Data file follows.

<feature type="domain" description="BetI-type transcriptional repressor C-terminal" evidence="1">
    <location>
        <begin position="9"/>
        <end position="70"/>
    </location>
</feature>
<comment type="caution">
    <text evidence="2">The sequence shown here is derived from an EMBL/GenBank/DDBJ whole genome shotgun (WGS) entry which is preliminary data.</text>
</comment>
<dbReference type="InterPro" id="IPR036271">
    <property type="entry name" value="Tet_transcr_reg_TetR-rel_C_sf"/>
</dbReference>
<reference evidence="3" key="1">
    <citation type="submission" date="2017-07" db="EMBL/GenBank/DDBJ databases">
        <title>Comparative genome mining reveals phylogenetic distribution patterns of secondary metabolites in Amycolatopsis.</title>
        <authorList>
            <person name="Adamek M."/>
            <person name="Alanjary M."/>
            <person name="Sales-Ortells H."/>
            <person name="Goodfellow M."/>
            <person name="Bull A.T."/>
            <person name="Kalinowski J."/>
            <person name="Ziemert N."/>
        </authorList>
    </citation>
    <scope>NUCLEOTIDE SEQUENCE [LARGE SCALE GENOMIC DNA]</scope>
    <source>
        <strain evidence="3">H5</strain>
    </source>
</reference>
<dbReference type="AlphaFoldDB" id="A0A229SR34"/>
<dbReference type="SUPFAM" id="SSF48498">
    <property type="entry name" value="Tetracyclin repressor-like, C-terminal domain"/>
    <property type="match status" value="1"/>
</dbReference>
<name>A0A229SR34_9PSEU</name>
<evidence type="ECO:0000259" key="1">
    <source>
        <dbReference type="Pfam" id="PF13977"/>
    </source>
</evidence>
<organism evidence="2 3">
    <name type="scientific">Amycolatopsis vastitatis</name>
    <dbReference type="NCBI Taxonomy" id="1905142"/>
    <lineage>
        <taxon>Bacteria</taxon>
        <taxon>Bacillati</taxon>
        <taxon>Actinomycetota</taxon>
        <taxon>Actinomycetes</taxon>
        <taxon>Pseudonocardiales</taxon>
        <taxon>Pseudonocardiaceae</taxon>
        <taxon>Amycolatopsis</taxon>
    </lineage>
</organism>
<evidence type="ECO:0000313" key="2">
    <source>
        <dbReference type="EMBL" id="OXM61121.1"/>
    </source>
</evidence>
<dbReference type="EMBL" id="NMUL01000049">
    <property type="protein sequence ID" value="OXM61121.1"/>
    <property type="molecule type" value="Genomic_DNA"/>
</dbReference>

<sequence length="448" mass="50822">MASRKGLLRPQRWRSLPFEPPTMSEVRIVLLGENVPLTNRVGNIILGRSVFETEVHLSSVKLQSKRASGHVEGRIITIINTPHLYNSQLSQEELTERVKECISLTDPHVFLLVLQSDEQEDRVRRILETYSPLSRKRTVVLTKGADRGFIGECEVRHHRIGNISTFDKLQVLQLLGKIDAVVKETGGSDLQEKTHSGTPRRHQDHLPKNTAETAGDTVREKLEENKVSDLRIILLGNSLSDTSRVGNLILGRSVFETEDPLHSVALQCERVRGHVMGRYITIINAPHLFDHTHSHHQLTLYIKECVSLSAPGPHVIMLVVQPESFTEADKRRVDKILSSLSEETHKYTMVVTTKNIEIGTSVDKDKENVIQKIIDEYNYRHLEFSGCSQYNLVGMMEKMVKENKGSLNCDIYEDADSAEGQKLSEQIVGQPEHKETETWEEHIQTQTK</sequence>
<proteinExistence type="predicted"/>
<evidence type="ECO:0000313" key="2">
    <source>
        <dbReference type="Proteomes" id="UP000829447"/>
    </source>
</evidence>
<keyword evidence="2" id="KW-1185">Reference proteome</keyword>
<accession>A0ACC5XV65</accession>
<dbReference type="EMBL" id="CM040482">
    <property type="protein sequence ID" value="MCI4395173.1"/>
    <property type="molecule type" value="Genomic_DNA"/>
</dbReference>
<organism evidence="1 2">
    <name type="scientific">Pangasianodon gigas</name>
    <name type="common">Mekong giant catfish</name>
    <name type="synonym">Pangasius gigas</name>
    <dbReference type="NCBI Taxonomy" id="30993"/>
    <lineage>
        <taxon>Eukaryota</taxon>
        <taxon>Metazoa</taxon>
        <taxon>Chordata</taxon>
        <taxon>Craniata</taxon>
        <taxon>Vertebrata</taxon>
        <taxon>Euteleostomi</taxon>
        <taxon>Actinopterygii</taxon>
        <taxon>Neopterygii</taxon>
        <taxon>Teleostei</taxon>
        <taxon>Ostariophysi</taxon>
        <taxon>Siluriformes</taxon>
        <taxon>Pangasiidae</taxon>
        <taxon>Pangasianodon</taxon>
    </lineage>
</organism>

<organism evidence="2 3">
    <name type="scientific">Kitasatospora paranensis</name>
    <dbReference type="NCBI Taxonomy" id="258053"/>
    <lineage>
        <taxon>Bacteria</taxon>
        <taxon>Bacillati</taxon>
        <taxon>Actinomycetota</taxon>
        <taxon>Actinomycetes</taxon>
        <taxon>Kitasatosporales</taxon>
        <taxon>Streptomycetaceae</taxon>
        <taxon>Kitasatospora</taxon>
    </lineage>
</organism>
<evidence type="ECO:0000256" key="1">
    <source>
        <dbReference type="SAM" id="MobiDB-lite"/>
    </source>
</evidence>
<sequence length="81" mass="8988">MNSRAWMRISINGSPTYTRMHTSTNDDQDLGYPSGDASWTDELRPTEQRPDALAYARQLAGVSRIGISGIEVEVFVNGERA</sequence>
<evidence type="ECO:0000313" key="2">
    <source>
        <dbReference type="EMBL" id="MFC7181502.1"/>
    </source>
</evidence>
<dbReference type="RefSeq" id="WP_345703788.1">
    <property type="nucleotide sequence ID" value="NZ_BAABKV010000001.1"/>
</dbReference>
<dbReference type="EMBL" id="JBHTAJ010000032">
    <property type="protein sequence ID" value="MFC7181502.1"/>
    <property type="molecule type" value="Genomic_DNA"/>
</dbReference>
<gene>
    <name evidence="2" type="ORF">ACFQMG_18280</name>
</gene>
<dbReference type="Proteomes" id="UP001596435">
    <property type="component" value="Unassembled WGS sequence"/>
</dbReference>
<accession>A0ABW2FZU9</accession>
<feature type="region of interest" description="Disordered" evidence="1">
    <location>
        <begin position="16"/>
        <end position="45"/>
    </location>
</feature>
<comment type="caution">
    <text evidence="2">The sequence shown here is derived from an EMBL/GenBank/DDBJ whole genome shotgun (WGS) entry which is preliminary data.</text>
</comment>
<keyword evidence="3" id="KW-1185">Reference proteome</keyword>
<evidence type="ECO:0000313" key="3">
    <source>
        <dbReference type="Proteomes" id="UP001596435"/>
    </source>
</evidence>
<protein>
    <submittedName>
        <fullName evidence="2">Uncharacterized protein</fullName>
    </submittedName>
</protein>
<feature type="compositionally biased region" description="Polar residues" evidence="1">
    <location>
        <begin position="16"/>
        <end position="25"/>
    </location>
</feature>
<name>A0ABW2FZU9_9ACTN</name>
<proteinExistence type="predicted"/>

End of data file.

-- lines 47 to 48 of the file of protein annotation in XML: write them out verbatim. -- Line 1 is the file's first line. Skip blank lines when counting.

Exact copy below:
        <taxon>Bacillati</taxon>
        <taxon>Actinomycetota</taxon>